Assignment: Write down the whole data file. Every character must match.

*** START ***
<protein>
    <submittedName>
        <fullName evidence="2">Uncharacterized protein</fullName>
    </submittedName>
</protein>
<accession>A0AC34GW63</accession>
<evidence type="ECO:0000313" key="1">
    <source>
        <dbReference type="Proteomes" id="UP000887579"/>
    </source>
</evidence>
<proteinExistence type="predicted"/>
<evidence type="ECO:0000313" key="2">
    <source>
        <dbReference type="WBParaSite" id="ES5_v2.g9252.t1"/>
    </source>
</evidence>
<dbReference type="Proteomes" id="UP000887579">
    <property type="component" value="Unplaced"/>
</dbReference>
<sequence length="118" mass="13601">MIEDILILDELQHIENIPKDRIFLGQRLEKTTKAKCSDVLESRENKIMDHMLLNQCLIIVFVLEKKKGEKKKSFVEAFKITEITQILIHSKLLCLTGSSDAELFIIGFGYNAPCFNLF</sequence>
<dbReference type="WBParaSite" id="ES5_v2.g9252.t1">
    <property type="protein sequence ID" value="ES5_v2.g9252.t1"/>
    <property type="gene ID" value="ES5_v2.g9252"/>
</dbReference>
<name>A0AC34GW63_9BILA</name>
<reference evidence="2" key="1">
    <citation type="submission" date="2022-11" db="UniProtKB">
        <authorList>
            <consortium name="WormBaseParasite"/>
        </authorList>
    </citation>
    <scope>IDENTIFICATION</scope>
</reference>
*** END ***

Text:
<protein>
    <submittedName>
        <fullName evidence="2">Uncharacterized protein</fullName>
    </submittedName>
</protein>
<accession>A0AC34GW63</accession>
<evidence type="ECO:0000313" key="1">
    <source>
        <dbReference type="Proteomes" id="UP000887579"/>
    </source>
</evidence>
<proteinExistence type="predicted"/>
<evidence type="ECO:0000313" key="2">
    <source>
        <dbReference type="WBParaSite" id="ES5_v2.g9252.t1"/>
    </source>
</evidence>
<dbReference type="Proteomes" id="UP000887579">
    <property type="component" value="Unplaced"/>
</dbReference>
<sequence length="118" mass="13601">MIEDILILDELQHIENIPKDRIFLGQRLEKTTKAKCSDVLESRENKIMDHMLLNQCLIIVFVLEKKKGEKKKSFVEAFKITEITQILIHSKLLCLTGSSDAELFIIGFGYNAPCFNLF</sequence>
<dbReference type="WBParaSite" id="ES5_v2.g9252.t1">
    <property type="protein sequence ID" value="ES5_v2.g9252.t1"/>
    <property type="gene ID" value="ES5_v2.g9252"/>
</dbReference>
<name>A0AC34GW63_9BILA</name>
<reference evidence="2" key="1">
    <citation type="submission" date="2022-11" db="UniProtKB">
        <authorList>
            <consortium name="WormBaseParasite"/>
        </authorList>
    </citation>
    <scope>IDENTIFICATION</scope>
</reference>